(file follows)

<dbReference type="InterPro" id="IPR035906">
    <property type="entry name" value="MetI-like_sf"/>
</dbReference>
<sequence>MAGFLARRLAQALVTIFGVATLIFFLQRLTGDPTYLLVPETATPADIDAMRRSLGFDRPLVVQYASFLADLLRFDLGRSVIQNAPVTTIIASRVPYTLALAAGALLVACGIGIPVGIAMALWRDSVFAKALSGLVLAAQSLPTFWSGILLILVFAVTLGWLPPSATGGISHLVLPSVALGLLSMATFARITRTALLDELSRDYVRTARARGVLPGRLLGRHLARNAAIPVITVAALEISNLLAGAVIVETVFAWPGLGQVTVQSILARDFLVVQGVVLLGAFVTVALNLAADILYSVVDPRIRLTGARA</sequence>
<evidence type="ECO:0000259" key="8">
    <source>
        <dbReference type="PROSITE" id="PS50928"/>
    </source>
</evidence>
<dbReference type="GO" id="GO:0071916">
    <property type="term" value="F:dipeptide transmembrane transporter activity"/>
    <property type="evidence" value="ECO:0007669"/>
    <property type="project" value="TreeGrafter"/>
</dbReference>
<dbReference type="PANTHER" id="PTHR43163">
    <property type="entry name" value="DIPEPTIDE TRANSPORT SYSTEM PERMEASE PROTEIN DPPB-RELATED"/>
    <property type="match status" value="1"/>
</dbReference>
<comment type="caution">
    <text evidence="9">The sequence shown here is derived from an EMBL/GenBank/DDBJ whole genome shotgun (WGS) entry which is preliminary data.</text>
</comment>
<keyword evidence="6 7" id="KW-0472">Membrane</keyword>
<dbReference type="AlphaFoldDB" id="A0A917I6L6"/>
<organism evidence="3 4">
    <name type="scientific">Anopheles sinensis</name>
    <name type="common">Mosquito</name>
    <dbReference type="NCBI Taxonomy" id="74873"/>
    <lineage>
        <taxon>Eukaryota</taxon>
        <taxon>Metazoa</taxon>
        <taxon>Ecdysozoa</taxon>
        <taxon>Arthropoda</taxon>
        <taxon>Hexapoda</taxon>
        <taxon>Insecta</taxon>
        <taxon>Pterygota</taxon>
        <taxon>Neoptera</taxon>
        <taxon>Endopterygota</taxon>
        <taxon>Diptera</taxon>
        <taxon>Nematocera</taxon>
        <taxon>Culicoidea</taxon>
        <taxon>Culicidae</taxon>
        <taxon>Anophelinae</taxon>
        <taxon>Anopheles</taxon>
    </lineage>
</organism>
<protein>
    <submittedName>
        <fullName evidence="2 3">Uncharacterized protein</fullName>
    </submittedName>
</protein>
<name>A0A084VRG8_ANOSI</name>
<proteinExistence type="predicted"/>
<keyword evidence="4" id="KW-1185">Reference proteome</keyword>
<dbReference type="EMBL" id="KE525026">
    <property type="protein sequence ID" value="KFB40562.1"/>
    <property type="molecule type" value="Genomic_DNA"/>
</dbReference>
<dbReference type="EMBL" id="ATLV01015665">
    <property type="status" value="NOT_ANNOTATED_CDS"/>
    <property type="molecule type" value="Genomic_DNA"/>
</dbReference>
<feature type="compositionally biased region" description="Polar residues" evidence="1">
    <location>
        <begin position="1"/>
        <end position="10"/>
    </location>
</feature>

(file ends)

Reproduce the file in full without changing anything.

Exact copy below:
<dbReference type="InterPro" id="IPR035906">
    <property type="entry name" value="MetI-like_sf"/>
</dbReference>
<sequence>MAGFLARRLAQALVTIFGVATLIFFLQRLTGDPTYLLVPETATPADIDAMRRSLGFDRPLVVQYASFLADLLRFDLGRSVIQNAPVTTIIASRVPYTLALAAGALLVACGIGIPVGIAMALWRDSVFAKALSGLVLAAQSLPTFWSGILLILVFAVTLGWLPPSATGGISHLVLPSVALGLLSMATFARITRTALLDELSRDYVRTARARGVLPGRLLGRHLARNAAIPVITVAALEISNLLAGAVIVETVFAWPGLGQVTVQSILARDFLVVQGVVLLGAFVTVALNLAADILYSVVDPRIRLTGARA</sequence>
<evidence type="ECO:0000259" key="8">
    <source>
        <dbReference type="PROSITE" id="PS50928"/>
    </source>
</evidence>
<dbReference type="GO" id="GO:0071916">
    <property type="term" value="F:dipeptide transmembrane transporter activity"/>
    <property type="evidence" value="ECO:0007669"/>
    <property type="project" value="TreeGrafter"/>
</dbReference>
<dbReference type="PANTHER" id="PTHR43163">
    <property type="entry name" value="DIPEPTIDE TRANSPORT SYSTEM PERMEASE PROTEIN DPPB-RELATED"/>
    <property type="match status" value="1"/>
</dbReference>
<comment type="caution">
    <text evidence="9">The sequence shown here is derived from an EMBL/GenBank/DDBJ whole genome shotgun (WGS) entry which is preliminary data.</text>
</comment>
<keyword evidence="6 7" id="KW-0472">Membrane</keyword>
<dbReference type="AlphaFoldDB" id="A0A917I6L6"/>
<organism evidence="3 4">
    <name type="scientific">Anopheles sinensis</name>
    <name type="common">Mosquito</name>
    <dbReference type="NCBI Taxonomy" id="74873"/>
    <lineage>
        <taxon>Eukaryota</taxon>
        <taxon>Metazoa</taxon>
        <taxon>Ecdysozoa</taxon>
        <taxon>Arthropoda</taxon>
        <taxon>Hexapoda</taxon>
        <taxon>Insecta</taxon>
        <taxon>Pterygota</taxon>
        <taxon>Neoptera</taxon>
        <taxon>Endopterygota</taxon>
        <taxon>Diptera</taxon>
        <taxon>Nematocera</taxon>
        <taxon>Culicoidea</taxon>
        <taxon>Culicidae</taxon>
        <taxon>Anophelinae</taxon>
        <taxon>Anopheles</taxon>
    </lineage>
</organism>
<protein>
    <submittedName>
        <fullName evidence="2 3">Uncharacterized protein</fullName>
    </submittedName>
</protein>
<name>A0A084VRG8_ANOSI</name>
<proteinExistence type="predicted"/>
<keyword evidence="4" id="KW-1185">Reference proteome</keyword>
<dbReference type="EMBL" id="KE525026">
    <property type="protein sequence ID" value="KFB40562.1"/>
    <property type="molecule type" value="Genomic_DNA"/>
</dbReference>
<dbReference type="EMBL" id="ATLV01015665">
    <property type="status" value="NOT_ANNOTATED_CDS"/>
    <property type="molecule type" value="Genomic_DNA"/>
</dbReference>
<feature type="compositionally biased region" description="Polar residues" evidence="1">
    <location>
        <begin position="1"/>
        <end position="10"/>
    </location>
</feature>